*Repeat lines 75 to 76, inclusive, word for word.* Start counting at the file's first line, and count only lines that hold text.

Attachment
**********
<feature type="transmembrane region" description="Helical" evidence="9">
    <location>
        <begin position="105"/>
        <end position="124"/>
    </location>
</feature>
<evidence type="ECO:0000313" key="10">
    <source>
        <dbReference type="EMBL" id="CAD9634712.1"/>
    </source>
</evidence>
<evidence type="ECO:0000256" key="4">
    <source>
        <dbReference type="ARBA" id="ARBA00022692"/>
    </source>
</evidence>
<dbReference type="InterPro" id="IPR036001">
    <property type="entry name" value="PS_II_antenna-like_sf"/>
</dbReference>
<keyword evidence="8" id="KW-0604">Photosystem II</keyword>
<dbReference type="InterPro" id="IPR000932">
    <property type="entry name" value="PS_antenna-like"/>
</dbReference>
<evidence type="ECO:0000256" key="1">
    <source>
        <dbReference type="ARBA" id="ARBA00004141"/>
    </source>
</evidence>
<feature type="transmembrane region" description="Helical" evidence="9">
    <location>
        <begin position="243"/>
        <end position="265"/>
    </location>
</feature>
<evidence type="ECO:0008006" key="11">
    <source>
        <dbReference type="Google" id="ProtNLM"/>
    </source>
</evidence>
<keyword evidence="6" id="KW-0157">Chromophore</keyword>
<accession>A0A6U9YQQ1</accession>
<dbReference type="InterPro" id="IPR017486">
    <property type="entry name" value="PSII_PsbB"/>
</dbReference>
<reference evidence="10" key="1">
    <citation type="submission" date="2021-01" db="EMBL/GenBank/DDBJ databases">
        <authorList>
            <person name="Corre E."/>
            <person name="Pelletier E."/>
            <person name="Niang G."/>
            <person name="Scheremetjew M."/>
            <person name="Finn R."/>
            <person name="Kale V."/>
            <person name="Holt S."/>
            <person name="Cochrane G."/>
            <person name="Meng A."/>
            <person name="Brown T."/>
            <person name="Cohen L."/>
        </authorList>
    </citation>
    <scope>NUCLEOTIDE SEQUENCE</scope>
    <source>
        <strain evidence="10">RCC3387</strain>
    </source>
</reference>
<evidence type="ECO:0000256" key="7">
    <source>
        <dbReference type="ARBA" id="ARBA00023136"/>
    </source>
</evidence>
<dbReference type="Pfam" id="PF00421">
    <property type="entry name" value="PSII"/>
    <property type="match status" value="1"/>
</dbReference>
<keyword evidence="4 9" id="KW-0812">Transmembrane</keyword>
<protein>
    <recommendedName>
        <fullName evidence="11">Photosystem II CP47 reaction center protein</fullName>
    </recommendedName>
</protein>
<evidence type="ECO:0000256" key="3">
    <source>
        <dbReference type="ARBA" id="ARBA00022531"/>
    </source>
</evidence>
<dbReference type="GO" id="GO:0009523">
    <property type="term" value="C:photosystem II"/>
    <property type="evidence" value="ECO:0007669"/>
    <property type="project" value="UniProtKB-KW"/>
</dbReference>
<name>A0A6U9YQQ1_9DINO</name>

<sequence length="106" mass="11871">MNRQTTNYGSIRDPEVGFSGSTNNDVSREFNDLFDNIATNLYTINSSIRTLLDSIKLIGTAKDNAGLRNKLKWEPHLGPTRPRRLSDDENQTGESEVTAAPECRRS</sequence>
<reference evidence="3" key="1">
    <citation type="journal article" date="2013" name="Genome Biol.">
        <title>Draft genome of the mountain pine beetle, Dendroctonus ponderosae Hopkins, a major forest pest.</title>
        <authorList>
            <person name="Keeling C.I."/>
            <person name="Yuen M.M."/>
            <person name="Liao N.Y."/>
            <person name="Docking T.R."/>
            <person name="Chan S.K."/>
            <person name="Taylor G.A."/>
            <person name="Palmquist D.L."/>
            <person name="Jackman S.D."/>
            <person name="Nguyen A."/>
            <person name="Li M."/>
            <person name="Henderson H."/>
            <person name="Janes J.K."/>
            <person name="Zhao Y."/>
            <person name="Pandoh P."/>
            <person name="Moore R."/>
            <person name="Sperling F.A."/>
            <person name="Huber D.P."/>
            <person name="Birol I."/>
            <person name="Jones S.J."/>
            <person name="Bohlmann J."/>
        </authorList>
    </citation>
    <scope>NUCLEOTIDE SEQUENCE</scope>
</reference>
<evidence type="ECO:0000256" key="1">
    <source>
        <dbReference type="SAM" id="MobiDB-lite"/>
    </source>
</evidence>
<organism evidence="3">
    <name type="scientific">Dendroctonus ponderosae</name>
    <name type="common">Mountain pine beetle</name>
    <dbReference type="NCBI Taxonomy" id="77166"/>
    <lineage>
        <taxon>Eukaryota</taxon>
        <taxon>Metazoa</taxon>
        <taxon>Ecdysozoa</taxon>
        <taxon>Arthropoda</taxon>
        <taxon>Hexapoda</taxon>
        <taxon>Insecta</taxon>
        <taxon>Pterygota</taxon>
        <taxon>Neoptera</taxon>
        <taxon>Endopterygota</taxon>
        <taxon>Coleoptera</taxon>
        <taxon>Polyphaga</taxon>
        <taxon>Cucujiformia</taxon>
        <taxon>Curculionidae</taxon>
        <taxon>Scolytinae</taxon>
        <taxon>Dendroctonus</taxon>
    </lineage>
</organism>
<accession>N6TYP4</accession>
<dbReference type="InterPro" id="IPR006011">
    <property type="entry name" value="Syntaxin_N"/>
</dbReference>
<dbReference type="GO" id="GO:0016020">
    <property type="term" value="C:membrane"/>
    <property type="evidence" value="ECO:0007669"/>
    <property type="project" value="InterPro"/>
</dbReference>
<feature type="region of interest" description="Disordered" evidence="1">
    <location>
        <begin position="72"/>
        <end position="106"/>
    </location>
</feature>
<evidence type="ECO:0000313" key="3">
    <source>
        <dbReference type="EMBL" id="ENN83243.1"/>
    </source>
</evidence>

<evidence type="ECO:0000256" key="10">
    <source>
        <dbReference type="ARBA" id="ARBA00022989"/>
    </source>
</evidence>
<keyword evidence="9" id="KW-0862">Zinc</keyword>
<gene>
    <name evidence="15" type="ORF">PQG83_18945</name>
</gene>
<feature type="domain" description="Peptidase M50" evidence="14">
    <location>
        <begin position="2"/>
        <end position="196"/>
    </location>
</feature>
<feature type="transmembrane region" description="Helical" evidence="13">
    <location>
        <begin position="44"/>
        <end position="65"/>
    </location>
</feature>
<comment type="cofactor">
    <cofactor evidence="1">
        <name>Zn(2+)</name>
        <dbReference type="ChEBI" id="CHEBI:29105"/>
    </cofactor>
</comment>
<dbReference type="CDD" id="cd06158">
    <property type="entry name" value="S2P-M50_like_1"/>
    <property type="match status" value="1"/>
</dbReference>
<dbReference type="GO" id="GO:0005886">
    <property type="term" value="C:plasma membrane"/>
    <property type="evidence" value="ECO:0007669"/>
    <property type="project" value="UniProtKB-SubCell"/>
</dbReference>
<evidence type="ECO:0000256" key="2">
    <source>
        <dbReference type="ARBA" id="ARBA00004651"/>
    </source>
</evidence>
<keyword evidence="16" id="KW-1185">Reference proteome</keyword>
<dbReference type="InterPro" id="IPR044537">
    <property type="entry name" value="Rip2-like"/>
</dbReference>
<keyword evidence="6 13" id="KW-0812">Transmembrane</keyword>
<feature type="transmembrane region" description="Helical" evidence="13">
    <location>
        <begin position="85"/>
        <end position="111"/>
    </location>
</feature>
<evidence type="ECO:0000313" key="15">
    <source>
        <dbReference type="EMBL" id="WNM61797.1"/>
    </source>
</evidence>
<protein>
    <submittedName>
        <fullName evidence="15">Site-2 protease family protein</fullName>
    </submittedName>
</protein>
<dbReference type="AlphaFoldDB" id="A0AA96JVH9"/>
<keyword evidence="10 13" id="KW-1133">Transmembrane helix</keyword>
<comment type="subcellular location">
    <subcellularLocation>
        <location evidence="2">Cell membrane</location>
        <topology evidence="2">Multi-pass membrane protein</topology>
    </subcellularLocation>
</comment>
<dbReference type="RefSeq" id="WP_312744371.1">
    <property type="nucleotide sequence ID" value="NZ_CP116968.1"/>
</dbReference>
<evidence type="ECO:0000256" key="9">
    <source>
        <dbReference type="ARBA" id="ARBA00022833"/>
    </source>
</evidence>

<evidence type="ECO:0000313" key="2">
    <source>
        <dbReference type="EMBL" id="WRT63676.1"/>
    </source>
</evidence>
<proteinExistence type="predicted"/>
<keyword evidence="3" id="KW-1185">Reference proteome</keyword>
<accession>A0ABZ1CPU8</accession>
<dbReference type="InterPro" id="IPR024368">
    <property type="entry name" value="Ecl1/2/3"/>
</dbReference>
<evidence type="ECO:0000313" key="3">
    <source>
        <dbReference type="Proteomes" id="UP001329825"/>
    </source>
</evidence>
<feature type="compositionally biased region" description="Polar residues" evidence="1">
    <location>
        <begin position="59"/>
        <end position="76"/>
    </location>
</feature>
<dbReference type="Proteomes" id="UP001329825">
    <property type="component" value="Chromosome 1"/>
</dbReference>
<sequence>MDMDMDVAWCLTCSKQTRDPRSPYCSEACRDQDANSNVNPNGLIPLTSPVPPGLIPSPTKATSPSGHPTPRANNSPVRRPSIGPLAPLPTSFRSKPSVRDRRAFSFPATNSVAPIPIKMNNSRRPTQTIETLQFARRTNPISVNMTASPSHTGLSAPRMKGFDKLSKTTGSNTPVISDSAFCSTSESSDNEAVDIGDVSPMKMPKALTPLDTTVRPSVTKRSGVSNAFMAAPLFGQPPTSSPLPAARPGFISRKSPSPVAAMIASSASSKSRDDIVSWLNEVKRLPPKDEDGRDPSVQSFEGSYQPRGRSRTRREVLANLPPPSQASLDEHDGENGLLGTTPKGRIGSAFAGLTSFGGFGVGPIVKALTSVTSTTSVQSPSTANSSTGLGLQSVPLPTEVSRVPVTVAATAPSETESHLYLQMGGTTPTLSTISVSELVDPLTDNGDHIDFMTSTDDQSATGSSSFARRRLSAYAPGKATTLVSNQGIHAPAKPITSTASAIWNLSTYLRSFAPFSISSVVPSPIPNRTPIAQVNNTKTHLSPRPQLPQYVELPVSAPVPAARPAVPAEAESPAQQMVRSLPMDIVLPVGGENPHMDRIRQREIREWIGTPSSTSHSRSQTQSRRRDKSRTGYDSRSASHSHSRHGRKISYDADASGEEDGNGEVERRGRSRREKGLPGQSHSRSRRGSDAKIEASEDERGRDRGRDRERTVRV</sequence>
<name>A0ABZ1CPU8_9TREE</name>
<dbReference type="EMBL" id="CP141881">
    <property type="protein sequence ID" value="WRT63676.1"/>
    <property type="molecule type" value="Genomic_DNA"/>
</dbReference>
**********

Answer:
<keyword evidence="4 9" id="KW-0812">Transmembrane</keyword>
<protein>